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Music and Genocide

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Edited By Wojciech Klimczyk and Agata Świerzowska

At first glance, no two experiences could be further apart than genocide and music. Yet real, live culture usually goes beyond rational divisions. It is now fairly commonly known that art is not absent from the sites of mass killings. Both victims and prosecutors engage in artistic activities in prisons and camps, as well as at other places where genocides take place. What is the music of genocide? Can the experience of ultimate terror be expressed in music? How does music reflect on genocide? How do we perceive music after genocide? What is music and what is silence in a world marked by mass killings? Is post-genocidal silence really possible or appropriate? The goal of the volume is to reveal and, maybe even to some extent, resolve the most profound dilemma that was expressed by Theodor W. Adorno when he asked «whether it is even permissible for someone who accidentally escaped and by all rights ought to have been murdered, to go on living after Auschwitz.» It is not for the sake of pure curiosity that the relation between music and genocide is examined. In a sense we are all survivors who accidentally escaped genocide. It might have happened to us. It may still happen.
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The Holocaust – the Code of Death without the Alphabet of Life

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Literature concerning the Holocaust, both as a phenomenon perceived globally as well as its particular components, is very extensive. This interdisciplinary topic boasts an incredible level of complexity and an abundance of deliberation concerning not only the description of the historical background but also philosophical and even aesthetic elements. The events connected with the Holocaust were portrayed in detail, with due care and attention. What does the description concern in fact? Primarily the facts: that is the names, places, numbers, and even if they are accompanied by theories, in this case they seem “voiceless”. The circumstances which preceded the Holocaust are quite well recognized; also the whole process of extermination unfolded by the oppressors, the victims and the witnesses and also the persistence of various institutions and individuals in exposing the facts connected with the Holocaust are well-known. As Jan Woleński stated:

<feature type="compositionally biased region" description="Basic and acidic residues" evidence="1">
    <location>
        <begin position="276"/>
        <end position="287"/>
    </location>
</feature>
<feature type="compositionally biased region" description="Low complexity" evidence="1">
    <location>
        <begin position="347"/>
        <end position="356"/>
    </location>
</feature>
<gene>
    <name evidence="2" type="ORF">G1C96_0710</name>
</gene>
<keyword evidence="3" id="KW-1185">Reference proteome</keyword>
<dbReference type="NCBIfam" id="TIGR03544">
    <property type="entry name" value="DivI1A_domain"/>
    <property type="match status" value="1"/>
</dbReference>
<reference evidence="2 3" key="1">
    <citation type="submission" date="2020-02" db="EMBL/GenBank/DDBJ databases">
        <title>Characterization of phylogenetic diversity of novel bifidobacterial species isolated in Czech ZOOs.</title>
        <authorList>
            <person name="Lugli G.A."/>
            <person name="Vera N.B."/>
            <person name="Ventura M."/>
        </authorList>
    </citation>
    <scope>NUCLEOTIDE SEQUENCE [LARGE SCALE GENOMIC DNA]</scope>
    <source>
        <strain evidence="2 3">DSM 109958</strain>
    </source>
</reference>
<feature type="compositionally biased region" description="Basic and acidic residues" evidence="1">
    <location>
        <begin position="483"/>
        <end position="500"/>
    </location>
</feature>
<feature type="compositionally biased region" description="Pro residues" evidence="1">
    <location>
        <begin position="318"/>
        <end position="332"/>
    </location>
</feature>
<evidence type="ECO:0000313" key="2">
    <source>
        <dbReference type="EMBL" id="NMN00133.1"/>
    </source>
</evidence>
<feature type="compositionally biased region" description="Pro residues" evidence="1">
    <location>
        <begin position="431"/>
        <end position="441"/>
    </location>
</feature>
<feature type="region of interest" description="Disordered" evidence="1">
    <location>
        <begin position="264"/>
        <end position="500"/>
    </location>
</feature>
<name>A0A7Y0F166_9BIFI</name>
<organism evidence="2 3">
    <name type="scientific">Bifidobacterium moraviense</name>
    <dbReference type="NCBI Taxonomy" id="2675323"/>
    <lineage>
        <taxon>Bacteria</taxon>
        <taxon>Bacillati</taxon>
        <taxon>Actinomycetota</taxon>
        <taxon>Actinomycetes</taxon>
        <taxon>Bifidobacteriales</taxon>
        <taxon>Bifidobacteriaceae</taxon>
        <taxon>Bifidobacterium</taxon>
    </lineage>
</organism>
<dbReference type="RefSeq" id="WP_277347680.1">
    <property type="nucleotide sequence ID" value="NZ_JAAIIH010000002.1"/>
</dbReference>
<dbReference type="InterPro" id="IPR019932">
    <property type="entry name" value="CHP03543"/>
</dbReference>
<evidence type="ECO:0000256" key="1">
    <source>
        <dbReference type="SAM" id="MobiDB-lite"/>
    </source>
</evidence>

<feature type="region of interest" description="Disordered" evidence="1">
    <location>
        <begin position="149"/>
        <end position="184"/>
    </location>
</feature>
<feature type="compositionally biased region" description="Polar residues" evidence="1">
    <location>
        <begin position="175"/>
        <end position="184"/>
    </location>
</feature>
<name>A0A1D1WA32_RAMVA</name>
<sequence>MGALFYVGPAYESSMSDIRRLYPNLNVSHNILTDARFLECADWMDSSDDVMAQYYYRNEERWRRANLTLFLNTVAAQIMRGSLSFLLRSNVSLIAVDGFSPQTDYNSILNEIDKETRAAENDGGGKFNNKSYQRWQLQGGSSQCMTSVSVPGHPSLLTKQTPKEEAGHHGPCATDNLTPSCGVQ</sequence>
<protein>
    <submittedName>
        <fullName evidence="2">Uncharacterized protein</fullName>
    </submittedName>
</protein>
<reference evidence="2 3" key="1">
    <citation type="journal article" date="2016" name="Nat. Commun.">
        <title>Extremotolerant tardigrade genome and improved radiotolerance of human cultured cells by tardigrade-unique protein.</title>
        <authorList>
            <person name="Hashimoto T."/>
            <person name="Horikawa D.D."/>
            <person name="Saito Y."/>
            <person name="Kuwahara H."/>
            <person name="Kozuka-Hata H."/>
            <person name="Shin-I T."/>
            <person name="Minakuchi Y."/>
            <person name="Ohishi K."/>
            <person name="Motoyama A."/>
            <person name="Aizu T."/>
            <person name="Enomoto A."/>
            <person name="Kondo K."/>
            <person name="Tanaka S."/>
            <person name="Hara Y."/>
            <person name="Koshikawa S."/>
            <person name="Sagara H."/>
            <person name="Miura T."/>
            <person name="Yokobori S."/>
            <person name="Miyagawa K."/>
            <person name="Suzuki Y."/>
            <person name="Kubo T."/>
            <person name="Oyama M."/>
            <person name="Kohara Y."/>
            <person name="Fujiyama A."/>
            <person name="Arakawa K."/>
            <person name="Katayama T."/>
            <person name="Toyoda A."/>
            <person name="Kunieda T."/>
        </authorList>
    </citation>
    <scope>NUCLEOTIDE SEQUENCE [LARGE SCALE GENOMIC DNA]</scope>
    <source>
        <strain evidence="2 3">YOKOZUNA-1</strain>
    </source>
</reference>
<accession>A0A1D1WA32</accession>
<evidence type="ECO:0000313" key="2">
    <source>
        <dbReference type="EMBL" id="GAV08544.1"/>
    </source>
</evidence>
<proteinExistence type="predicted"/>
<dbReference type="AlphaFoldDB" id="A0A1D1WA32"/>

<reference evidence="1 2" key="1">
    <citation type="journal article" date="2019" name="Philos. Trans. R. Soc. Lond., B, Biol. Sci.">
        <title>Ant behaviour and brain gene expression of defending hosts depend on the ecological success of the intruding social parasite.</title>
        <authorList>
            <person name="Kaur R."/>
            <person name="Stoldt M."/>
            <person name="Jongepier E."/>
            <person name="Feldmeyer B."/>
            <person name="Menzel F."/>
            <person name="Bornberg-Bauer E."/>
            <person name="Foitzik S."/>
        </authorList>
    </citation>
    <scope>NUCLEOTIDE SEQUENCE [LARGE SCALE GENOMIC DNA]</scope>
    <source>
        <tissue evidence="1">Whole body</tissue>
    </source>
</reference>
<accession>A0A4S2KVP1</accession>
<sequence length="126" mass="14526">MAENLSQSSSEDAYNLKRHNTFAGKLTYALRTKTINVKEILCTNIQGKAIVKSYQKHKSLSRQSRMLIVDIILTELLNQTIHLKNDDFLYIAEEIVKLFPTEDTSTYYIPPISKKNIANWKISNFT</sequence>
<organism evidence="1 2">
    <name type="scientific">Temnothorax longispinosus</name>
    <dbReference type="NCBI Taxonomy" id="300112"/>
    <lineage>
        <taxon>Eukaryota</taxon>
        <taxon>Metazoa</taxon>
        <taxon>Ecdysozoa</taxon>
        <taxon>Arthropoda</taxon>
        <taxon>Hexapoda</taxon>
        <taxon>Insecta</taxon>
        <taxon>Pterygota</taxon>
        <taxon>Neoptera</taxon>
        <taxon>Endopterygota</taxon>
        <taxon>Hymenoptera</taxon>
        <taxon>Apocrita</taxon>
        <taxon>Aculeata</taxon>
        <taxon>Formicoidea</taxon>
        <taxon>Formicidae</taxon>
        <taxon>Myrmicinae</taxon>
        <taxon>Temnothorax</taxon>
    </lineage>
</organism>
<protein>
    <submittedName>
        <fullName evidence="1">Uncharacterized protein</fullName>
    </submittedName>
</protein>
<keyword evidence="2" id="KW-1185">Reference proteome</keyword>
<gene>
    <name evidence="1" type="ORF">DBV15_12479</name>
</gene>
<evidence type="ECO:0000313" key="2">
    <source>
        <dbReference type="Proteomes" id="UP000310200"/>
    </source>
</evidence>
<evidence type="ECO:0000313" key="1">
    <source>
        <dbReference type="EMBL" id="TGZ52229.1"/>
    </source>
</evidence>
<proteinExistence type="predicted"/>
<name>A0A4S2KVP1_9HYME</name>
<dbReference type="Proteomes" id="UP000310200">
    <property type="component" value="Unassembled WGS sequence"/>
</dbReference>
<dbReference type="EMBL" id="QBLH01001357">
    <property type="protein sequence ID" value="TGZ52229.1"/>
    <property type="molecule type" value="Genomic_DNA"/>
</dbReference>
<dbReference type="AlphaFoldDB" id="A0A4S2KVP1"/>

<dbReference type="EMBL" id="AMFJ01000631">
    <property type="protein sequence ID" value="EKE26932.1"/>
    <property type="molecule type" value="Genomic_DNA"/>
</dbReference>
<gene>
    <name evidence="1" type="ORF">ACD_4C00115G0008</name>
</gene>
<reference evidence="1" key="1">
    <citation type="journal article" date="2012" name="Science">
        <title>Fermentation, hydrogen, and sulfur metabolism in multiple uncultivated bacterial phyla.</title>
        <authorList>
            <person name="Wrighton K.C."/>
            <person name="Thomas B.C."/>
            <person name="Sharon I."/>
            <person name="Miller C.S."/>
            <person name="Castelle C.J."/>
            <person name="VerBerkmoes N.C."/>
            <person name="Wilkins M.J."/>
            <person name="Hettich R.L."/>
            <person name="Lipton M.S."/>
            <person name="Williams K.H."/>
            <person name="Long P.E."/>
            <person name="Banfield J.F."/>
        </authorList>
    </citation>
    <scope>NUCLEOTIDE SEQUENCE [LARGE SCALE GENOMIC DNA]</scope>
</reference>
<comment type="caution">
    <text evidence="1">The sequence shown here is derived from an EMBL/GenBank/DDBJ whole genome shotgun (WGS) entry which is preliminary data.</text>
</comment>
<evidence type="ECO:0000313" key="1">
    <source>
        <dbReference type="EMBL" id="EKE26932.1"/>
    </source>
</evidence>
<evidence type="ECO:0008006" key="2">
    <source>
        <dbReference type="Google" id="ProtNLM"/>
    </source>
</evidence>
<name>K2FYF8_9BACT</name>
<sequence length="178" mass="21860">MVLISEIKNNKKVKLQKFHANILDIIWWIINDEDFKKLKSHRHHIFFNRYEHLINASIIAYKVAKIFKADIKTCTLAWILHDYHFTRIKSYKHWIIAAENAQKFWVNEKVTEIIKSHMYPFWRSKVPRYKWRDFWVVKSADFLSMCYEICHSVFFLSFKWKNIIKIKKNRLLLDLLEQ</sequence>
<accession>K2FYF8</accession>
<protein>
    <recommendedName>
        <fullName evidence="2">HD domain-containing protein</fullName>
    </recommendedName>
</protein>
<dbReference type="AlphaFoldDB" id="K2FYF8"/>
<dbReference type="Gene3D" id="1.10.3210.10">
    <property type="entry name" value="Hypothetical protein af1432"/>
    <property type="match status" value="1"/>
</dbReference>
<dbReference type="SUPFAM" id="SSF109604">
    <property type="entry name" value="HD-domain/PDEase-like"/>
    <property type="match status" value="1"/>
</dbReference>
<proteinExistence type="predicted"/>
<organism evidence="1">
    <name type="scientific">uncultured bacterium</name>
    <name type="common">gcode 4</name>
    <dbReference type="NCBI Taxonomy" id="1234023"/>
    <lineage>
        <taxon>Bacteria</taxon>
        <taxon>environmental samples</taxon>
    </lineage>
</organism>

The factual knowledge regarding the Holocaust is extensive. Presumably we know more than less about this massacre. We can always expect new evidence to be revealed, such as witness statements by both the victims as well as the oppressors, directives, council decisions, various archival materials, etc. (…) Nevertheless, our knowledge concerning the Holocaust can now be corrected or supplemented only with regards to more or less significant details, which basically will not change the whole picture. The process and logistics of the extermination constitute the object of almost complete knowledge.1

This comprehensive documentary material, despite its extensiveness, was encompassed in appropriate categories,...

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